Such a litany of routine spills, added to the major ones like the one in the Elk River, adds to growing concerns about drinking water quality amid an energy boom in the United States, where pressurized chemicals are used to crack deep rock in order to unlock pockets of natural gas and oil. That’s helping the nation’s energy independence, with the US now a net exporter of gasoline, but many are concerned it’s adding to health and environmental risks.
With that history in mind, environmental activists say the spill crisis in West Virginia is a sign that heavy industry in the state needs more oversight.
“This is an example of the true costs of minimizing or ignoring the importance of protective policies,” Angie Roser of the West Virginia Rivers Coalition told the British newspaper the Guardian.
Indeed, heavy industry dependent West Virginia continues to struggle for 100 percent spill compliance, as have other similar industrial corridors like those in Louisiana or along the Texas Gulf Coast. Fracking-related spill complaints, meanwhile, have been filed in four US states, with West Virginia reporting 122 possible spills in the last four years. Four of those complaints led to “corrective action” imposed by regulators.
Yet despite that bad news, there’s evidence that industry and regulatory efforts over the last 20 years to keep chemicals out of America’s waterways are at least in some ways working.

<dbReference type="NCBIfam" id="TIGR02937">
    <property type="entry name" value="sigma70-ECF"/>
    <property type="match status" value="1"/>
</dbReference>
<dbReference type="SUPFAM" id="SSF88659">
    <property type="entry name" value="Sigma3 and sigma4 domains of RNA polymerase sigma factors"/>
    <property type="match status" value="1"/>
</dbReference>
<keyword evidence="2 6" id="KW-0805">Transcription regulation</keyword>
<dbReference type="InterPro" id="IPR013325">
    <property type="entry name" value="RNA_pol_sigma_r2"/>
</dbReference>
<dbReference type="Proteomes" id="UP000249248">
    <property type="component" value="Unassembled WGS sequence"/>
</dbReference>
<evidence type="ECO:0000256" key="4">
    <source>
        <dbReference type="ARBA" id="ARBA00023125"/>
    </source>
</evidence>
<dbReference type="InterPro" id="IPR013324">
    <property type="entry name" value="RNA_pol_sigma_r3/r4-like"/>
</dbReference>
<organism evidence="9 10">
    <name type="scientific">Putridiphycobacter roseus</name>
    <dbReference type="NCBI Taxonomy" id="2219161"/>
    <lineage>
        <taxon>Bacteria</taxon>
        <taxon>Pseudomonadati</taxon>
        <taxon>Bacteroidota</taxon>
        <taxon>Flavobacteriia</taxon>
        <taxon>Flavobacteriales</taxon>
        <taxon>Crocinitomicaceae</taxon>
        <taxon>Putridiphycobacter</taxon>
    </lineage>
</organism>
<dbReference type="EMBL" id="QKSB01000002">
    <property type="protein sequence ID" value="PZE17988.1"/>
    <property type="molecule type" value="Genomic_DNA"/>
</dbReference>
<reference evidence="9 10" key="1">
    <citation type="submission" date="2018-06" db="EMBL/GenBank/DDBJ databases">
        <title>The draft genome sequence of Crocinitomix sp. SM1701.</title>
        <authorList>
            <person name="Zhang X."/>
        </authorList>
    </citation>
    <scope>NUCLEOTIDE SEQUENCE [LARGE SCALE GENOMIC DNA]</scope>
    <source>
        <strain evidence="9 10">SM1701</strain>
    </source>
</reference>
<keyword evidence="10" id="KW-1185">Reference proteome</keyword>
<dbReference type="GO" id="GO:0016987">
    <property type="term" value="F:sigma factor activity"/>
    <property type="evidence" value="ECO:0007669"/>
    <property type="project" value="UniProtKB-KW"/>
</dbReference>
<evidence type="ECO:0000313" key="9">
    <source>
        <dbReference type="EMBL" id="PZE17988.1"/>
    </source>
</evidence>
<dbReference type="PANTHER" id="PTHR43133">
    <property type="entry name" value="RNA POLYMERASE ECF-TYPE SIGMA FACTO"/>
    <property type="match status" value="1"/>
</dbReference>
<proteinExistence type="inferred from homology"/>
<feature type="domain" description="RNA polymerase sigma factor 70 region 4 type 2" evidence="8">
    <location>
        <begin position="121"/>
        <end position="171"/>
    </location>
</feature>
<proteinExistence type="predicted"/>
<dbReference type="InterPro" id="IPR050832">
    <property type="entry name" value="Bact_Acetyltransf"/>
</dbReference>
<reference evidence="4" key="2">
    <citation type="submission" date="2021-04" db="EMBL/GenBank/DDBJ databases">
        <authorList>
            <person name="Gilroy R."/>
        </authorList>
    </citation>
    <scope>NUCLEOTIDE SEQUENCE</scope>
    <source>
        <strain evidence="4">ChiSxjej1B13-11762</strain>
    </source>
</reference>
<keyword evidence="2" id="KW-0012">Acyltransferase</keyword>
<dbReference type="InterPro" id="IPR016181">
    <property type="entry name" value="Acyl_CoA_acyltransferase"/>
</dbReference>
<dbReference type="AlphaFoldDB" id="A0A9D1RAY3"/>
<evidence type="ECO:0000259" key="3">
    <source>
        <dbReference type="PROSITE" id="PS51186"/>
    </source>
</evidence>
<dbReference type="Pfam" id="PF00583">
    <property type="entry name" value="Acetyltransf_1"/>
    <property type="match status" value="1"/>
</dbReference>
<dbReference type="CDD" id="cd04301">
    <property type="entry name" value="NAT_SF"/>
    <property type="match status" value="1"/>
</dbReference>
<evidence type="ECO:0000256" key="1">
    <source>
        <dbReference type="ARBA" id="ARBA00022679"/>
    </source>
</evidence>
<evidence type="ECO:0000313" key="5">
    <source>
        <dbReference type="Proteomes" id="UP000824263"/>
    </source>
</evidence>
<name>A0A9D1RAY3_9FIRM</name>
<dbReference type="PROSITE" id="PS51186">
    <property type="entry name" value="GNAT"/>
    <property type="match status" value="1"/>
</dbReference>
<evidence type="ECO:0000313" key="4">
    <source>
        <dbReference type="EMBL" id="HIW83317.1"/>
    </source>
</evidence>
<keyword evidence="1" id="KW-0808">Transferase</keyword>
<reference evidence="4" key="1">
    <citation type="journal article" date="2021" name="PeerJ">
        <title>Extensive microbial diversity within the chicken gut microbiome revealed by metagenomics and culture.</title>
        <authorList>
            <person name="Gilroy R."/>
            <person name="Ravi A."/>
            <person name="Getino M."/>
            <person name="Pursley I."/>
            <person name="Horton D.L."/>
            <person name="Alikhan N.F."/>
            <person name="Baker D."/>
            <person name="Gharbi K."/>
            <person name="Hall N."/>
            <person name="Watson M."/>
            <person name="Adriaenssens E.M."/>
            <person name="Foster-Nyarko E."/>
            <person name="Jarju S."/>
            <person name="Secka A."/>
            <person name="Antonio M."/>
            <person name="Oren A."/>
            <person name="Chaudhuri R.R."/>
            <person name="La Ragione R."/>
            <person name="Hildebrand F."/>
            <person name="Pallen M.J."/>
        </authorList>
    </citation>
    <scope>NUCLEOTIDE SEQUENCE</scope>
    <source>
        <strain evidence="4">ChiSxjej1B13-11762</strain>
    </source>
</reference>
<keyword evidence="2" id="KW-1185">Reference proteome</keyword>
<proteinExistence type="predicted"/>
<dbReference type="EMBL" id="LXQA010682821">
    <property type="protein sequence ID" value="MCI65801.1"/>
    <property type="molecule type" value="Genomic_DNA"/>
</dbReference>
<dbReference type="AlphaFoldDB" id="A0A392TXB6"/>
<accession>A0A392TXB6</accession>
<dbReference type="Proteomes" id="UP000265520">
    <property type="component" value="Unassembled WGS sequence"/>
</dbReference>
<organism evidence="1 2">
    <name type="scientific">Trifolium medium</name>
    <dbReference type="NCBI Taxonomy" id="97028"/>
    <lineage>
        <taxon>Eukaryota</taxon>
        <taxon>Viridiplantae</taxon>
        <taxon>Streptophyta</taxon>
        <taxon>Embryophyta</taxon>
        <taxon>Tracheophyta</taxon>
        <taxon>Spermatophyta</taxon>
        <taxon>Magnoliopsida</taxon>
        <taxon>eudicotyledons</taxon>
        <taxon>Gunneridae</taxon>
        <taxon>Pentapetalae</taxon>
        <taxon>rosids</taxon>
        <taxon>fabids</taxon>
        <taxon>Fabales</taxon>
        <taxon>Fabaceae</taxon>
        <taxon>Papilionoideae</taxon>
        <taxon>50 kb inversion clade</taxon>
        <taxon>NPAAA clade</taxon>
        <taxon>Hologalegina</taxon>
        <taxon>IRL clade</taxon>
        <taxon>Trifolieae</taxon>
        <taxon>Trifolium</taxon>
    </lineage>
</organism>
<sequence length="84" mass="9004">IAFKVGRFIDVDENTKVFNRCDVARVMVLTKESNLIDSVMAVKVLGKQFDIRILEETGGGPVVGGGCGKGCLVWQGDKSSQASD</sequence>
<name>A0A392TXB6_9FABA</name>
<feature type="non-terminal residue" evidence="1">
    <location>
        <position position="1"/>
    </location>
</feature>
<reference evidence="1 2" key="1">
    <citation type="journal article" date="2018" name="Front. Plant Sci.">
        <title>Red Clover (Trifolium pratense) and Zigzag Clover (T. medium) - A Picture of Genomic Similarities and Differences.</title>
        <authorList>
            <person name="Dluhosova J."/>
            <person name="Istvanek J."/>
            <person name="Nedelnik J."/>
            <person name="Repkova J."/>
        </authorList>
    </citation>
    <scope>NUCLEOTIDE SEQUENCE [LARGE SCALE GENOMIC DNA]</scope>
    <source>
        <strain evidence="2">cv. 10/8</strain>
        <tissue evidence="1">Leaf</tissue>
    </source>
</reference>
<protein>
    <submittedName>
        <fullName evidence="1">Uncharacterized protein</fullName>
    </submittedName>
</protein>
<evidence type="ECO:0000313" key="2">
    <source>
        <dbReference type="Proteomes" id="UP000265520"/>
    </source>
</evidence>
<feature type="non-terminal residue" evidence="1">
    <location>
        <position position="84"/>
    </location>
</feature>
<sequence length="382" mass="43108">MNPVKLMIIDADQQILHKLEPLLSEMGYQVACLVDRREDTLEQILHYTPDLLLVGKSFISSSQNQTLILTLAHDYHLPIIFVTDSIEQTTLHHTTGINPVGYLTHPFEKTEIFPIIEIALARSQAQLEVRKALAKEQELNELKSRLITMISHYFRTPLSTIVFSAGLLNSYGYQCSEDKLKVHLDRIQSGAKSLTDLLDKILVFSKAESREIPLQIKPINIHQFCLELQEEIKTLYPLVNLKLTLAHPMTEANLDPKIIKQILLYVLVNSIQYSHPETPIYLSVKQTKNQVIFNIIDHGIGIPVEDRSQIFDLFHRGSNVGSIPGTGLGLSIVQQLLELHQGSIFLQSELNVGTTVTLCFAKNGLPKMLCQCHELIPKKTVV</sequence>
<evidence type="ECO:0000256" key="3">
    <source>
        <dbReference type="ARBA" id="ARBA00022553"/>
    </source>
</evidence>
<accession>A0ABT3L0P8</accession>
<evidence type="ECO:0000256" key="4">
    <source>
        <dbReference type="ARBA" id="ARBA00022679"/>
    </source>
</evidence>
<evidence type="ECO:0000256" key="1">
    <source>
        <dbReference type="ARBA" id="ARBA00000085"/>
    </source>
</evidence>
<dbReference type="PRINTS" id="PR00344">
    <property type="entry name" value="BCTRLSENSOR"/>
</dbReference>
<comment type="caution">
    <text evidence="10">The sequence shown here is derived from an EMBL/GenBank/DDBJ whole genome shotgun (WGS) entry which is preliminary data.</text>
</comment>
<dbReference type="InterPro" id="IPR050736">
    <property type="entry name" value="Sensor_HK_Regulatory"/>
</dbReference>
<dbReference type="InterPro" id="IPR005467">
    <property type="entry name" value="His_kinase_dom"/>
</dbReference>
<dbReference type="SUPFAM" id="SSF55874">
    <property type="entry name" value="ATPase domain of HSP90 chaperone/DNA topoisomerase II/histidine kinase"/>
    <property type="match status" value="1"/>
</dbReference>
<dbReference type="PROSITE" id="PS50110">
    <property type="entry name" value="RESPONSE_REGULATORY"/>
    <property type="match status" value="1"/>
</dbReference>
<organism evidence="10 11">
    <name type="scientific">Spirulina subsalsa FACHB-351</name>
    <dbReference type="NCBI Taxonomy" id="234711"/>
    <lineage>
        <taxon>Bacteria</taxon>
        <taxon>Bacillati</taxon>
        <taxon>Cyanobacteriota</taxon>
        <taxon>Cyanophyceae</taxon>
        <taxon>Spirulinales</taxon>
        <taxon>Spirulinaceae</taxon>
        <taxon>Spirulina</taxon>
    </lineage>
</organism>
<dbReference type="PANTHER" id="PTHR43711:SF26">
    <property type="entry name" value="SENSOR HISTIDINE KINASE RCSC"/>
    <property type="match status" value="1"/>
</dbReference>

Last year, the EPA released a national stream survey with this bottom line: While 55 percent of American waters are polluted – whether from spills or agricultural run-off – the percent of stream length with good fish habitat – a great indicator of water quality – rose from 51 percent in 2004 to 69 percent today. Another important gauge: The percent of stream length with few human disturbances increased from 23 to 35 percent in the last 10 years.
None of that, however, matters much to West Virginians, who have already begun to file lawsuits over their polluted drinking water. The EPA is keeping a close eye on the cleanup, and U.S. Attorney Booth Goodwin said that he and other federal authorities are looking into what happened, telling CNN Friday that "even a negligent release of this kind could be a criminal violation."
"It's really too early to tell whether criminal charges could be brought" against Freedom Industries, he said Friday. "... We're going to want to figure out just exactly what occurred and when ... But right now, obviously, what we're trying to do is get people's water back on."
Gary Southern, president of Freedom Industries, came under heavy fire from reporters on Friday, suggesting finally that this “incident is extremely unfortunate and unanticipated. … This has been a very, very taxing process."
Noting that people can’t even use tap water to wash their hands after using the restroom, Charleston Mayor Danny Jones said on CNN that the spill has become “a prison from which we would like to be released.”